Marcell and the Truth - Symbols (2009)

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    I come to this review biased. You see, I love good soul music. So, when an artist delivers quality soul music the way Marcell and The Truth (M&TT) does on their self-produced sophomore project, Symbols, I just want to shout it from the rafters: Cop This Shhhh Now! Lyrical leaps above where the Baltimore band was on their languidly beautiful debut, Hopes Too High, frontman Marcell Russell pens a title track best defined as the decade's most introspective challenge to American values that soul music has delivered since Harold Melvin's "Wake Up Everybody" or Stevie Wonder's "Village Ghetto  Land." The 6'4" tower of power is at the height of his songwriting and arranging game with a groove band matching him moment for moment throughout twelve-tracks  mastered by the legendary Bob Power.
    I come to this review biased. You see, I love good soul music. So, when an artist delivers quality soul music the way Marcell and The Truth (M&TT) does on their self-produced sophomore project, Symbols, I just want to shout it from the rafters: Cop This Shhhh Now! Lyrical leaps above where the Baltimore band was on their languidly beautiful debut, Hopes Too High, frontman Marcell Russell pens a title track best defined as the decade's most introspective challenge to American values that soul music has delivered since Harold Melvin's "Wake Up Everybody" or Stevie Wonder's "Village Ghetto  Land." The 6'4" tower of power is at the height of his songwriting and arranging game with a groove band matching him moment for moment throughout twelve-tracks  mastered by the legendary Bob Power. Still bringing just enough real love for their stepper-set fans to hand dance to, M&TT aims higher with songs that are at times philosophical, spiritual and often revelatory. M&TT songs expose slice-of-life struggles to maintain family, self-love, and healthy relationships when so many cultural and socio-economic challenges are pulling on those life-sustaining threads. If their songs are gifts, the balm of Russell's singular voice represents a band celebrating abundance.

    If there is a vocalist today who comes closest to nailing the essence of Luther Vandross, it's Marcell Russell. Never ostentatious or obvious, Russell breezily sings in an airy tenor and rolling baritone with a technical ear for difficult and unusual flourishes that sound easy to the ear, but will trip up many a seasoned singer attempting replication. A You Tube video of Russell belting an accapella version of Leon Russell's "A Song for You" demonstrates how cavernously his bellicose instrument can blow. However, on Symbols Russell smartly avoids allowing his ego to get in the way of the substantive material, Katoriae and Crystal Brown's Wonderlove harmonies, and intricate solo forays of fellow band members Charles "Cj" Bennett Jr., Gerald "Mamidi" Victory, Gerald "Fingas" Richardson, Austin "Lightskin" Caughlin, and Michael "Mike Check" Mackey. High notes and punctuating moments are present but spare, saved for the price of a fan ticket to their forthcoming international tour. Yet, the understated album leaves you full.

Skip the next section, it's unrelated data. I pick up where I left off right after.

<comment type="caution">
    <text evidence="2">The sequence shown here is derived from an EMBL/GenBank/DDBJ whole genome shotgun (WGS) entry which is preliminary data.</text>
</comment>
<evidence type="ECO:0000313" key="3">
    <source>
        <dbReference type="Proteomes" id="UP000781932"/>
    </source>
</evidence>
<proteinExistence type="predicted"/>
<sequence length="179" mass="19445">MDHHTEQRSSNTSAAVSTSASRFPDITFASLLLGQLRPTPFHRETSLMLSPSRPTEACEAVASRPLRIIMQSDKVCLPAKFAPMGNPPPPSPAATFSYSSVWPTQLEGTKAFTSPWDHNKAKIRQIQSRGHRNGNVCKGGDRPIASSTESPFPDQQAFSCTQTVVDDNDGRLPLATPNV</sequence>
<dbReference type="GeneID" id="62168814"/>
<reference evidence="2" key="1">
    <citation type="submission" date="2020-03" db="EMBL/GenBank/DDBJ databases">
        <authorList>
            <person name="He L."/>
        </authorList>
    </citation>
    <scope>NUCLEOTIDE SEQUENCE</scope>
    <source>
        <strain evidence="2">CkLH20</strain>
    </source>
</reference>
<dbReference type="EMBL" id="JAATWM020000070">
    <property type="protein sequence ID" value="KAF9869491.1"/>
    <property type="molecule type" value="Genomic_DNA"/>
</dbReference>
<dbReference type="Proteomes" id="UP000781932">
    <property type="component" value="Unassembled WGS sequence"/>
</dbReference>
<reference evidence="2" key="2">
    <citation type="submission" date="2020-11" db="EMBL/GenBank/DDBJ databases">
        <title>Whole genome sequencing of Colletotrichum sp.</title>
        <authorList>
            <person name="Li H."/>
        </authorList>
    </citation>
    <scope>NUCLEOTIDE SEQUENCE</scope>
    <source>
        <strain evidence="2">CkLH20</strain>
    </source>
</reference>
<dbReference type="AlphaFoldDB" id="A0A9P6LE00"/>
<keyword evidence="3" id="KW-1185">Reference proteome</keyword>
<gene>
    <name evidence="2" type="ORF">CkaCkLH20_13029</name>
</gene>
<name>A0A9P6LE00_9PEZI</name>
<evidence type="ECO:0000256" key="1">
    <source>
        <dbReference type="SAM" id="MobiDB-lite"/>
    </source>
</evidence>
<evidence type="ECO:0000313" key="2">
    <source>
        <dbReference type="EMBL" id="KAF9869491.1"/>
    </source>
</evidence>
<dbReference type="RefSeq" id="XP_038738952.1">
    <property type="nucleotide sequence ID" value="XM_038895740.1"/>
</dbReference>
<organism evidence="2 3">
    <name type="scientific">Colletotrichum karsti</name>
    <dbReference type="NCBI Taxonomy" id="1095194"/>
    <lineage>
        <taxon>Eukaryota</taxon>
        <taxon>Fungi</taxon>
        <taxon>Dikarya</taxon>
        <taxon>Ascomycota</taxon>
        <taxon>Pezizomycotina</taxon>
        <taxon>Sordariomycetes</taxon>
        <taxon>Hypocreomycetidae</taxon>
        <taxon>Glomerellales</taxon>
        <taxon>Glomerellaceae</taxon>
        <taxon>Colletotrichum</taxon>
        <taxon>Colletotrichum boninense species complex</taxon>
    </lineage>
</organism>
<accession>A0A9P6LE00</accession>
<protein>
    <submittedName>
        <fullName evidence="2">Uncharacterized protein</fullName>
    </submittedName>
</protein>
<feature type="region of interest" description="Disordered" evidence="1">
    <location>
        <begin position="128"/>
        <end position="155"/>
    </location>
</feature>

It seems years of trial, error, and industry observance has salted Russell well enough to know that, in the end, career endurance is about the song. So, it helps that M&TT birth classics the way infatuation junkies breathe love. Reminiscent of the mid-career funk of Rufus and the sweetness of Bread, songs like "It's Kinda Like" and "All I Know" bring back bare shoulder shimmies and doo wop backdrops to foreground stories of sun-warmed working class courtship. Tip-toeing into Nickelback territory, M& TT competently delves into acoustic soft rock with "Wish You Were Here," while "Greatest Love" has the Stuart Matthewman feel of 80s Sade, a contrast that kicks down any boxes critics ever tried to place around M&TT's range. Male interiors of longing and devotion are mined for a trio of potential hit radio singles: "Can't Wait," "Just To Be Loved," and a personal fave, "Whole Again." In light of the rough times and our renewed itch to get lost in dance, the band also kicks up the groove notch with house cut "Lost In The Moment" and rock/dance hybrid, "Seed Your Water." .   

    Still, the weight of Symbols comes in its lyrics. References to God are minimal, but Christian-tinged spirituality and universal messages about the need for self-reflection and morals and values that breed love are seeded throughout songs like "Seed Your Water," "Symbols," and "Somewhere In Between." On these inspirational lessons, Russell returns to his teaching days as a roaming music minister delivering sermons up and down the Maryland coast, only now his philosophizing lacks the pious judgments that kept many at bay from Russell's needed message. "Seed...," provides a hearty soundtrack for partying in times of paucity, while the balance encouraged by the infectious "Somewhere In Between" could be described as Who Moved My Cheese? placed to music, only catchier.

    Yet, all the fulfilling lyrics of Symbols pale in comparison to the brilliant title track which both challenges and questions our cultural obsession with raising high the televised, metaphoric appearance of things, rather than extolling and striving toward the substance of things, the honest fruits of a moderate life. In cry and vamp, Russell doesn't shy away from expressing the spiritual and familial costs of those "living for symbols" and the soul-numbing reward of such short-sightedness. That he can make a medicinal rebuke like "Symbols" go down with the ease of honey elevates Marcell and The Truth's artistry to that of the geniuses soul lost for a time, but are now reclaiming with humbly brilliant projects like Symbols. Highly recommended

    By L. Michael Gipson